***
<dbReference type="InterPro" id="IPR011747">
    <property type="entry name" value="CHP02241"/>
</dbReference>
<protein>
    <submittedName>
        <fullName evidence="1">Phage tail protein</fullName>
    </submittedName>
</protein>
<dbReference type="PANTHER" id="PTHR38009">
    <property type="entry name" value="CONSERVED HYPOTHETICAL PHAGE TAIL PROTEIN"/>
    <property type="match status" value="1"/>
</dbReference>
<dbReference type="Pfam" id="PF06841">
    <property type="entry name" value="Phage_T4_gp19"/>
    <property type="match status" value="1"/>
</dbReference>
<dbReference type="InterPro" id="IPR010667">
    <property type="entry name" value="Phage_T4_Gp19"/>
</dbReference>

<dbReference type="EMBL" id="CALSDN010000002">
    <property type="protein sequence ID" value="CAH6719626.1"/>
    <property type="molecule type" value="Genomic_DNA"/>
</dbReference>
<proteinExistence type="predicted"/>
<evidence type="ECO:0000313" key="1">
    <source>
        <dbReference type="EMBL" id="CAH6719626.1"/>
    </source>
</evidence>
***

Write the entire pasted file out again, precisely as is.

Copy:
<dbReference type="InterPro" id="IPR011747">
    <property type="entry name" value="CHP02241"/>
</dbReference>
<protein>
    <submittedName>
        <fullName evidence="1">Phage tail protein</fullName>
    </submittedName>
</protein>
<dbReference type="PANTHER" id="PTHR38009">
    <property type="entry name" value="CONSERVED HYPOTHETICAL PHAGE TAIL PROTEIN"/>
    <property type="match status" value="1"/>
</dbReference>
<dbReference type="Pfam" id="PF06841">
    <property type="entry name" value="Phage_T4_gp19"/>
    <property type="match status" value="1"/>
</dbReference>
<dbReference type="InterPro" id="IPR010667">
    <property type="entry name" value="Phage_T4_Gp19"/>
</dbReference>

<dbReference type="EMBL" id="CALSDN010000002">
    <property type="protein sequence ID" value="CAH6719626.1"/>
    <property type="molecule type" value="Genomic_DNA"/>
</dbReference>
<proteinExistence type="predicted"/>
<evidence type="ECO:0000313" key="1">
    <source>
        <dbReference type="EMBL" id="CAH6719626.1"/>
    </source>
</evidence>